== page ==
This fortnight I wanted to start the conversation around cyber behaviours and in particularly cyber bullying and social media safety. We have tied cyber bullying into our preventing bullying policies and next newsletter I will share some great tips on how we as a whole school community can deal with bullying to make children resilient, capable and confident adults.
I would say that nearly all of our tough conversations with students at school this year around bullying and harassment have started online on either messenger, Instagram or snapchat. Snapchat in particular seems to be the dominant social media platform because conversation threads or photos disappear after 6 to 10 seconds. (Although content is available to Police from Snapchat servers even if it is not on a phone).
They start here at any time of the day or night and then come into school when students see each other face to face. In some cases they have involved parents, people from the other end of the state and even some issues that have involved people from overseas.
It is this type of cyber bullying that drove the Tasmanian government to ban phones in all Tasmanian schools. For that to actually work it requires help from home from families to actually check their child’s phone their social media accounts and actually take a look to see what is happening in their online world.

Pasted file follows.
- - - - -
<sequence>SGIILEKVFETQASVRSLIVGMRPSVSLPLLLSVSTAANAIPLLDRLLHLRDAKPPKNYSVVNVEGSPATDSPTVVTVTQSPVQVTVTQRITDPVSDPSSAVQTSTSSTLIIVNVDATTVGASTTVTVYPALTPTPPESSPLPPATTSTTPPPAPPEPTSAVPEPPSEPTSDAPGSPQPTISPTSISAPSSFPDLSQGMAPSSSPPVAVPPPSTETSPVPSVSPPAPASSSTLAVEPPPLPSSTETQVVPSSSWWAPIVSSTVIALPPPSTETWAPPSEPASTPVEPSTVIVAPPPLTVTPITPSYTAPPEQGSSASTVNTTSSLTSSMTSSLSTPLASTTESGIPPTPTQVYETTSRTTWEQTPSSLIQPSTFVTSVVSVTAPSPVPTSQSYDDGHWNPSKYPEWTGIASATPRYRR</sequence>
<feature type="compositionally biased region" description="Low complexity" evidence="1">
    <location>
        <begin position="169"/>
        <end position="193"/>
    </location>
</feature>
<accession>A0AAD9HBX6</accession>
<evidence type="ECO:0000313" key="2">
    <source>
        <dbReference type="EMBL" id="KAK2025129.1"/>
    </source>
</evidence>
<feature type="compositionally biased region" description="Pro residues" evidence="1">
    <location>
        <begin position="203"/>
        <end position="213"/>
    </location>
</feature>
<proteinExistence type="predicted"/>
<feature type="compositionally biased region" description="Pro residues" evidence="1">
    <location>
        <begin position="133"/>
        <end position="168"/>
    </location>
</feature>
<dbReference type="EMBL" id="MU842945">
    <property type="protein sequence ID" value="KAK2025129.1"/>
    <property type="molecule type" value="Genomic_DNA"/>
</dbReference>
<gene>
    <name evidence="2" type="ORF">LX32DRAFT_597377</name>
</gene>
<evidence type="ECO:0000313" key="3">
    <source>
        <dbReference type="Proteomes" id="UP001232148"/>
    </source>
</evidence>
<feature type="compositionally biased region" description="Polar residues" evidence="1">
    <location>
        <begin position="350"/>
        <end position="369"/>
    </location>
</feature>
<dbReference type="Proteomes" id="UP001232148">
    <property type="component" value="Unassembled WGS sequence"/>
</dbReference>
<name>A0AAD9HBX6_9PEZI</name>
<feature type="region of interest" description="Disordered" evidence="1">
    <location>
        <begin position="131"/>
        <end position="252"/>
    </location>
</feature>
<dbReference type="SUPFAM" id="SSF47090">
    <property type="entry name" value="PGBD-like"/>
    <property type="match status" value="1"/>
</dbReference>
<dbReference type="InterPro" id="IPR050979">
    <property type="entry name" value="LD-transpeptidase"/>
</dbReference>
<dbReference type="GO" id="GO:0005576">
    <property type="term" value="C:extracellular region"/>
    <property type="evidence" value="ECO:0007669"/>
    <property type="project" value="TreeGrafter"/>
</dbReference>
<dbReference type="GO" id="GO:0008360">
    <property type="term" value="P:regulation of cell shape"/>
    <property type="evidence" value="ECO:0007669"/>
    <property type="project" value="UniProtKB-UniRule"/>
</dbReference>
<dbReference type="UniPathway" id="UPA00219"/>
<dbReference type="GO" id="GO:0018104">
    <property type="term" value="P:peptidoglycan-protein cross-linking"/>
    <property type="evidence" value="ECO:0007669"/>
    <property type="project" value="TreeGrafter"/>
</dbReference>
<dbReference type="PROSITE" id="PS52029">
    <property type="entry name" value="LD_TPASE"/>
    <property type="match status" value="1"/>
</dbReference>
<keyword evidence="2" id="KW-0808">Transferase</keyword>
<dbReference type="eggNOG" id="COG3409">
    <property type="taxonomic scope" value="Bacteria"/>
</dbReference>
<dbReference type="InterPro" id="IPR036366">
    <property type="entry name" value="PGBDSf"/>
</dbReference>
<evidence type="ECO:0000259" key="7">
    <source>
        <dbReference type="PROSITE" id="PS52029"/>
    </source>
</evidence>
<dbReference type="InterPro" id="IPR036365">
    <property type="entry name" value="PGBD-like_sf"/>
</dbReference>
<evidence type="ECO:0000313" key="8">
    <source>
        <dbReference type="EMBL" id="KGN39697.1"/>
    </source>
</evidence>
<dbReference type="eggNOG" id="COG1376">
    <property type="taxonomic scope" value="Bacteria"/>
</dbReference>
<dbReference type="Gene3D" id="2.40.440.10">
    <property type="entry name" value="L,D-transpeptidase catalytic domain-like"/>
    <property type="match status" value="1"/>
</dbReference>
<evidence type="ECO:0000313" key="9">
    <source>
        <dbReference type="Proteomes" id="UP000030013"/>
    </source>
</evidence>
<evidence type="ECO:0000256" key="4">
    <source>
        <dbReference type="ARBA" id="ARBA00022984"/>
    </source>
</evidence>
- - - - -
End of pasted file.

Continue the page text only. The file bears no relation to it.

Whilst as a school we are there to educate, to help, to guide and to support we don’t actually buy our students their phones and we don’t provide them with unlimited access to the online world. It is absolutely a parent/carers responsibility to control and monitor their child’s access to the online environment.
CYBER BULLYING – ARE YOU READY FOR 21ST CENTURY?
Being a parent is hard enough, but when our fast spreading digital world interferes in your everyday struggles to survive, the start of kids teenage years – that’s when it gets really messy.